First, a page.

The SEC's actions seem indicative of a broader crackdown on cryptocurrencies, sparked by the downfall of FTX, a Bahamas-based platform. FTX's founder, US citizen Sam Bankman-Fried, is currently facing charges of securities fraud, money laundering, and other offenses. In a similar vein, the SEC has recently accused another crypto platform, Coinbase, of jeopardizing customer safety by operating as an unregistered broker, exchange, and clearing agency.


What is Binance?

Binance stands as the world's largest cryptocurrency exchange, providing users with simplified avenues to buy and sell cryptocurrencies and other digital assets for nominal fees.

Binance holds a dominant position in crypto trading, accounting for up to 70% of the market last year, with billions of dollars passing through its exchange daily. While increased regulatory pressure has reduced its market share, Binance still represents approximately 50% of monthly crypto exchange volume.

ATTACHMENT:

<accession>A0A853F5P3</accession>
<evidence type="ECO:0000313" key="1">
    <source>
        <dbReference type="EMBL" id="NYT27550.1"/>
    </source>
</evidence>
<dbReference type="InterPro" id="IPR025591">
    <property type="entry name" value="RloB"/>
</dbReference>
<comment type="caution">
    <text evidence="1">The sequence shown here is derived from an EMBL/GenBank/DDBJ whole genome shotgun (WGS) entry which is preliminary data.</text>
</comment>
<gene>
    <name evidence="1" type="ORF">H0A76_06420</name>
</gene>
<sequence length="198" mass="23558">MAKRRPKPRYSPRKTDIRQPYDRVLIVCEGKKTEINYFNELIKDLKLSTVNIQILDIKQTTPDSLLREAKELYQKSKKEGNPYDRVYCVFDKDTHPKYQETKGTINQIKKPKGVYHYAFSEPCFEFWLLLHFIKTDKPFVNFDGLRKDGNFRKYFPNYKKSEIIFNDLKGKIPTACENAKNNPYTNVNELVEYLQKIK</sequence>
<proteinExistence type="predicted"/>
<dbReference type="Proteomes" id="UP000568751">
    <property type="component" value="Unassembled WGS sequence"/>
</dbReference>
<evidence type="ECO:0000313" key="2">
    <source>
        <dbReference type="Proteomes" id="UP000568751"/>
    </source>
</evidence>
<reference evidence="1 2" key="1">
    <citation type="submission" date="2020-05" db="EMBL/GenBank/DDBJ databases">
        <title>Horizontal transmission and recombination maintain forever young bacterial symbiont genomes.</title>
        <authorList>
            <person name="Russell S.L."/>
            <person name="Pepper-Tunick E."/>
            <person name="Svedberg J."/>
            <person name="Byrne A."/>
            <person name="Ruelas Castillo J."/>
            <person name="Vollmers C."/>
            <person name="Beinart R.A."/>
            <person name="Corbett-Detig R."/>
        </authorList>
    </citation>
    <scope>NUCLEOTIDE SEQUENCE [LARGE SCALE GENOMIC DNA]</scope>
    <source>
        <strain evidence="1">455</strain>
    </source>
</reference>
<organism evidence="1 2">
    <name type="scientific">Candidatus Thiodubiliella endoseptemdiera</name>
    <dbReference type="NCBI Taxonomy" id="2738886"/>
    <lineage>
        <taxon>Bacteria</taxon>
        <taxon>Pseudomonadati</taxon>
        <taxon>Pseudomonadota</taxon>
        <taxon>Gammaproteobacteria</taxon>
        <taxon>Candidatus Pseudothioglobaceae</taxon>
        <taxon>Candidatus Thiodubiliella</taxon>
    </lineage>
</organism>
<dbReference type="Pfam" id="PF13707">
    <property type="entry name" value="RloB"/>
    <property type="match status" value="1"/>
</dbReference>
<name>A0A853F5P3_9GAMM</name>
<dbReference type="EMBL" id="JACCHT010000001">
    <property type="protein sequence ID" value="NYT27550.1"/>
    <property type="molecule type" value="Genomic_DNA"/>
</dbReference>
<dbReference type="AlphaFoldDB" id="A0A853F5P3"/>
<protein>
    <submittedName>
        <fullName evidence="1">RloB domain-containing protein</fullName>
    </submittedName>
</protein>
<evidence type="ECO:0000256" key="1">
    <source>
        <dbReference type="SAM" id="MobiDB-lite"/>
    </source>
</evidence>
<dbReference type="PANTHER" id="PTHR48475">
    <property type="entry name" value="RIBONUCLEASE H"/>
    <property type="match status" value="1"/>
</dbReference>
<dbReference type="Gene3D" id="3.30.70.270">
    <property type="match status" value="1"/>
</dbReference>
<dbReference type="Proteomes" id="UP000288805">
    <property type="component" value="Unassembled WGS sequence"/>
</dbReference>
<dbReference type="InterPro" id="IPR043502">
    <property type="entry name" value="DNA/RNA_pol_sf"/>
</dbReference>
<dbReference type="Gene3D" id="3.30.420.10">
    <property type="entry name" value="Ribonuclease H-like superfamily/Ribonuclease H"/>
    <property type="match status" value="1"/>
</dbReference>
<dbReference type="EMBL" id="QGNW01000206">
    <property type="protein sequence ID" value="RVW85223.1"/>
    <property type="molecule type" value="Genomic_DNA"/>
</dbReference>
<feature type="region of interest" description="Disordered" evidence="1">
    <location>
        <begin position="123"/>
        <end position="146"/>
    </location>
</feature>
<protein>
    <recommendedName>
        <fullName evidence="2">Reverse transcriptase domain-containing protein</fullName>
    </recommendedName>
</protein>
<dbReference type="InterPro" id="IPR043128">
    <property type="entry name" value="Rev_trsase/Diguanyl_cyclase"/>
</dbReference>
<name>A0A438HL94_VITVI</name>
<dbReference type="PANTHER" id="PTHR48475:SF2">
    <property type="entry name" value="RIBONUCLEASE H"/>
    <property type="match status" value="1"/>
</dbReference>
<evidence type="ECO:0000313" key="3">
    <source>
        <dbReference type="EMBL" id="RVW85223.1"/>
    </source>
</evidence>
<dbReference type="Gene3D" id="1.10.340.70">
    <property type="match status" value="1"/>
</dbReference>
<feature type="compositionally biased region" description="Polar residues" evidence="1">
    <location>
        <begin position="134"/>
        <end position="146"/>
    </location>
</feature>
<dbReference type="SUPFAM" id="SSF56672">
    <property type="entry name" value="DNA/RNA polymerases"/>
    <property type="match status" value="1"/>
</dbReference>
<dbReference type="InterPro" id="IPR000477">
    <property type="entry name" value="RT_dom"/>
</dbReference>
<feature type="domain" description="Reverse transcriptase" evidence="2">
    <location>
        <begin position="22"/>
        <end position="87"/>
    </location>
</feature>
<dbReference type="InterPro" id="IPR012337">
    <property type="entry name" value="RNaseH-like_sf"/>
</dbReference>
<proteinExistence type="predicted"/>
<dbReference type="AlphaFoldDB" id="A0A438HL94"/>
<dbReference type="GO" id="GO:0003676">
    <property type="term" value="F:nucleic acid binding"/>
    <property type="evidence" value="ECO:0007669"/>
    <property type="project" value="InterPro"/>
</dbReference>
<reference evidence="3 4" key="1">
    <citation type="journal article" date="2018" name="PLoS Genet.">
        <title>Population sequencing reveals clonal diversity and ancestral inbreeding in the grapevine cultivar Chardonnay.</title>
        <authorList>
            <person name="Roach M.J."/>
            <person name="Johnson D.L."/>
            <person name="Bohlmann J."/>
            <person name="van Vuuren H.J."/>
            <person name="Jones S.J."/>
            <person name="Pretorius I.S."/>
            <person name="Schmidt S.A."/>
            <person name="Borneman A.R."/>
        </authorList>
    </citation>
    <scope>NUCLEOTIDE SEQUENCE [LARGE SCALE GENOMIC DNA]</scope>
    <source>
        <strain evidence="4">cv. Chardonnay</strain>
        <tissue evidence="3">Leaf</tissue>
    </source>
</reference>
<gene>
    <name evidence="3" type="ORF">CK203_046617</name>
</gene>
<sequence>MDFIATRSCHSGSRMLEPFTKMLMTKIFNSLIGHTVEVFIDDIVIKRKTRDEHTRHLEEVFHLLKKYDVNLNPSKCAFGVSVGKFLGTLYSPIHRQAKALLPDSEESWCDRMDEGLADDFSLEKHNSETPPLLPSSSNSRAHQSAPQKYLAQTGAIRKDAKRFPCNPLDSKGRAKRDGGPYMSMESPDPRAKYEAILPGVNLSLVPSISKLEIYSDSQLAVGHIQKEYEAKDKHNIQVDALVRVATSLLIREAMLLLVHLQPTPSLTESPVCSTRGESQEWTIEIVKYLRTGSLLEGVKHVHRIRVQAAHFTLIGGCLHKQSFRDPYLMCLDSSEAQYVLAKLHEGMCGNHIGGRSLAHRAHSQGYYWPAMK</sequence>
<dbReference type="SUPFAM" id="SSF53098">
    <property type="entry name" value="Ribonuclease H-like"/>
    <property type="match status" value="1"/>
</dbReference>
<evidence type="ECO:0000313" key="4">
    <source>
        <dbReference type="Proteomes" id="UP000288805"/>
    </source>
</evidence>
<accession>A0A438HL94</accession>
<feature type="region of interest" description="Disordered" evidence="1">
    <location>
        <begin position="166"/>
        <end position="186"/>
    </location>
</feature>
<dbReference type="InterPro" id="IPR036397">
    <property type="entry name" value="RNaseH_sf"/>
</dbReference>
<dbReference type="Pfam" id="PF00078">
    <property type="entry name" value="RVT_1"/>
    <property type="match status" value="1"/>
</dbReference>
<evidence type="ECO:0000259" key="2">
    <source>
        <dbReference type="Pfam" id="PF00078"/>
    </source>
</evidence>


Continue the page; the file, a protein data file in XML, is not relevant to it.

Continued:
In 2019, Binance faced regulatory scrutiny in the US due to potential violations. In response, the company limited access to its primary exchange, Binance.com, within the US and launched a separate business entity known as Binance.US.

Binance.US offered a narrower range of crypto and digital assets compared to its parent company. Crucially, it positioned itself as a distinct exchange, operating independently of Binance.com, thereby subjecting itself to US regulations and enabling legal operation within the country.


What are Binance and its founder accused of?

One of the central allegations made by the SEC is that Binance and Zhao failed to genuinely separate the US company from the US exchange it spun off from.